Sterritt always aims for this kind of balance in her work, she said.

The story also shows that the traditional Heiltsuk method of justice is something non-Indigenous people can learn from, she adds.

Sterritt has clearly made an impact as a journalist. At the ceremony, the Gitxsan Nation member was gifted regalia from the Heiltsuk Nation for her reporting on missing and murdered Indigenous women and girls, which she has covered extensively over her 20-year career. Just last week, she was named one of Vancouver Magazine’s Power 50, a yearly list of the most influential Vancouverites.

The acknowledgement came as a result of her work on missing and murdered Indigenous women, and Johnson and Tori-Anne’s case.

Despite her seemingly natural ability to ask much-needed questions and get answers, Sterritt didn’t always know she would become a journalist.

“I was actually living on the street and was getting my Grade 12 through a learning centre,” said Sterritt, about getting her start back in the late 1990s. There was a poster on the wall of the learning centre about a journalism program through Vancouver Co-op Radio, and one of the learning centre teachers said, “I think you’d be awesome for this.”

While Sterritt at first said no — mainly because she didn’t feel confident enough in herself, having not yet even finished her Grade 12 — her teacher convinced her that it was “right up her alley.”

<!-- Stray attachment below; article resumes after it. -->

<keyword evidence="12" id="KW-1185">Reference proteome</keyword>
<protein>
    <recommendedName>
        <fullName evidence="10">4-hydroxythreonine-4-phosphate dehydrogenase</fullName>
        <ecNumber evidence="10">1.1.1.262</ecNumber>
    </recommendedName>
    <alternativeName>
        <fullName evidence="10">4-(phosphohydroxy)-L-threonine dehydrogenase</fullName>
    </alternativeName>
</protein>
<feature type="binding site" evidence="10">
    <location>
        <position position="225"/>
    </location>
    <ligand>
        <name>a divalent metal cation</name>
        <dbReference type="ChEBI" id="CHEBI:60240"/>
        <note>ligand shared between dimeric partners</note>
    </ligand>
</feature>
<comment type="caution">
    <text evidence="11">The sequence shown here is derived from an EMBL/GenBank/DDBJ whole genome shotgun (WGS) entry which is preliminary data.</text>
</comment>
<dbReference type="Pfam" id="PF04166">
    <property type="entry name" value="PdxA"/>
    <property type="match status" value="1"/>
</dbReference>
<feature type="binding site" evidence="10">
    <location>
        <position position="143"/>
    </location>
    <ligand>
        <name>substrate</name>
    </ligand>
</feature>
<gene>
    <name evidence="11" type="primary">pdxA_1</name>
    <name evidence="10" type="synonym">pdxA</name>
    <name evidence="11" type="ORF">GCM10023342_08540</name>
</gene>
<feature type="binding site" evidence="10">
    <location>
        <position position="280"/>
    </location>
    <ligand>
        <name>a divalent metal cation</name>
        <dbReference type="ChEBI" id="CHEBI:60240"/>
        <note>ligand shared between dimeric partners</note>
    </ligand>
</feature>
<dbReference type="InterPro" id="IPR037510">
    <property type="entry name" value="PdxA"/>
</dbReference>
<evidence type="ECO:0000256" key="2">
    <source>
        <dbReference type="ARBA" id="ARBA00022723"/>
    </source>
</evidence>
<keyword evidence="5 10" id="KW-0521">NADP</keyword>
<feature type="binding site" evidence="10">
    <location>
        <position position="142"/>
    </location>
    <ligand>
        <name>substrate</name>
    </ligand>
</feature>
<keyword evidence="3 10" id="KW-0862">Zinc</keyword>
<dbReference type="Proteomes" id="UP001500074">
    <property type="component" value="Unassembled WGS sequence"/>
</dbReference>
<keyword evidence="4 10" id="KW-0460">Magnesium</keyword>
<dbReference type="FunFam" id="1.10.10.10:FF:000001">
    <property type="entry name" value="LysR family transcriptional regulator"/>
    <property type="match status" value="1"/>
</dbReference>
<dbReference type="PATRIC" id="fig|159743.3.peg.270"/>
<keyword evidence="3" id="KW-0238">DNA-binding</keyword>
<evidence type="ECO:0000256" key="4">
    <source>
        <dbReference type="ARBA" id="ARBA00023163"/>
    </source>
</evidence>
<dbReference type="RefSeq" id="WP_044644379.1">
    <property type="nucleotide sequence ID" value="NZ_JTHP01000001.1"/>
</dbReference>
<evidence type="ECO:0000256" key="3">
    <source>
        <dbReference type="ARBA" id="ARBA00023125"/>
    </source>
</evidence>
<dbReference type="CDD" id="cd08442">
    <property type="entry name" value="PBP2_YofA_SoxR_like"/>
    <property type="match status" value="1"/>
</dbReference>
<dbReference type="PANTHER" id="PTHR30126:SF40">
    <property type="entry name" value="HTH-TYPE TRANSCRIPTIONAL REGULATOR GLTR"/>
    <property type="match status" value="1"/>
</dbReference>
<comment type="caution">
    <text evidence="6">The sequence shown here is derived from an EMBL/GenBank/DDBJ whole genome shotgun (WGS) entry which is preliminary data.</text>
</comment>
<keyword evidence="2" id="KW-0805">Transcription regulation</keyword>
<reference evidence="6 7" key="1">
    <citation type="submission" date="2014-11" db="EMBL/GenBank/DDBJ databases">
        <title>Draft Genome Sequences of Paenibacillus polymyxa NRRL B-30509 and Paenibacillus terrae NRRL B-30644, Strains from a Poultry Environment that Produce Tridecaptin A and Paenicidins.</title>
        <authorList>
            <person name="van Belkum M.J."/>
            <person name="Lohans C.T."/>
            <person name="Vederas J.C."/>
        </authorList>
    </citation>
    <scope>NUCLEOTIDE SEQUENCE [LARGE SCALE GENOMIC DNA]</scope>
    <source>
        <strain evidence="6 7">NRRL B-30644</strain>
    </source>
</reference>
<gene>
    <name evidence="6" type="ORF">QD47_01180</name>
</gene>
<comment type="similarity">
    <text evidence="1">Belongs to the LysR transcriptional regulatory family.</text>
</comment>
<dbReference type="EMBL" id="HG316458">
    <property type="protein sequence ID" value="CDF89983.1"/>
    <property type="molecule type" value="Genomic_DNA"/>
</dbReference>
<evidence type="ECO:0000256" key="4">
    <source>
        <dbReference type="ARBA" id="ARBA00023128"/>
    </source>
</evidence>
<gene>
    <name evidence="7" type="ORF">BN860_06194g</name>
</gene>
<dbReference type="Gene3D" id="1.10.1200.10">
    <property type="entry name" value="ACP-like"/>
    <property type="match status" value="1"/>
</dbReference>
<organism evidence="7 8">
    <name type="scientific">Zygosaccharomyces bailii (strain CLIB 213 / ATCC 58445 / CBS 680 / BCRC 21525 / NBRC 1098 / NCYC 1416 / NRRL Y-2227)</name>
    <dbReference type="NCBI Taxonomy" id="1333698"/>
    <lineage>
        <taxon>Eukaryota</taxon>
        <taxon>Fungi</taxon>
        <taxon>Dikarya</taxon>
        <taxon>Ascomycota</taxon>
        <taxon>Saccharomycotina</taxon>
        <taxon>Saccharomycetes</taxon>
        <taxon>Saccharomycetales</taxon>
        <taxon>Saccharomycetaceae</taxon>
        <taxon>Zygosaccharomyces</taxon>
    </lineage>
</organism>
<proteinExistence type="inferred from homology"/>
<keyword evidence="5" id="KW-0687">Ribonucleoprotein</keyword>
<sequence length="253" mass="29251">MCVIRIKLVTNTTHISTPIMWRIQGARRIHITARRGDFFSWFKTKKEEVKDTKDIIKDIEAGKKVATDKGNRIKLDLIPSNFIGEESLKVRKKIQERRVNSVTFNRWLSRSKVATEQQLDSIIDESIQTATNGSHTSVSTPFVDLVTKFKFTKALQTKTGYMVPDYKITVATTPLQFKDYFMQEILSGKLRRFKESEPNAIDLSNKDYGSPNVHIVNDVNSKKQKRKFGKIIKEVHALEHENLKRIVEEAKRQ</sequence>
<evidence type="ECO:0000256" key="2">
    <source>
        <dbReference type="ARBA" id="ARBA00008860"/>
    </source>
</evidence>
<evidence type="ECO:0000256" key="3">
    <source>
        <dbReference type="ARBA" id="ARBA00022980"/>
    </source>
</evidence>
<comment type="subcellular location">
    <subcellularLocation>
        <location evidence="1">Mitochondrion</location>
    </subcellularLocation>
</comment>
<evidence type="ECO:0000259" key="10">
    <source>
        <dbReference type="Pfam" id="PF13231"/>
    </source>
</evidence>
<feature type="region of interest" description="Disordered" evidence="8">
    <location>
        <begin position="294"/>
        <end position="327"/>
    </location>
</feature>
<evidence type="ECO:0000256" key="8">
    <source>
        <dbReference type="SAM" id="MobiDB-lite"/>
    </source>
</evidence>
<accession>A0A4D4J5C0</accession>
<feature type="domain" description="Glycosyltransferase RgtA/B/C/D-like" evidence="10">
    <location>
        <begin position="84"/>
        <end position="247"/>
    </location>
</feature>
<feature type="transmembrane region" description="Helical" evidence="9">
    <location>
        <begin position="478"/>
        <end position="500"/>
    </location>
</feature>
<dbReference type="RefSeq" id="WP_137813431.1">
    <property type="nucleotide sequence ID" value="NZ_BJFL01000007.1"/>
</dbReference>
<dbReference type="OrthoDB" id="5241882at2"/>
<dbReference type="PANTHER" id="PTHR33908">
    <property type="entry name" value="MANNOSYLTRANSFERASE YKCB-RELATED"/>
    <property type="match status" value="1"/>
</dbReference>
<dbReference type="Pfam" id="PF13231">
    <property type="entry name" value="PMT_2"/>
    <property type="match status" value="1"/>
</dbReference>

Sterritt enrolled in the program and worked at the radio station for almost a year after she finished it. She laughs as she reflects over the phone how archaic the gear was, calling it “war times” era equipment, with tape reels that you cut by hand.

For a few years after, she worked on and off in the journalism industry, taking jobs in radio wherever she could, including in Prince George. She had various quick detours from journalism — becoming a certified carpenter and spending three years working in the construction industry — before landing a job with CBC in 2002.

She even tucked a UBC political science degree under her belt in 2009.

Sterritt has seen many changes in the industry, as well as some stagnation. But in that time, she says the most significant change she’s noticed is what gets attention from readers.

In the co-op radio program, she published stories about poverty in the Downtown Eastside and the problems that real estate development in the city was causing for lower-income people.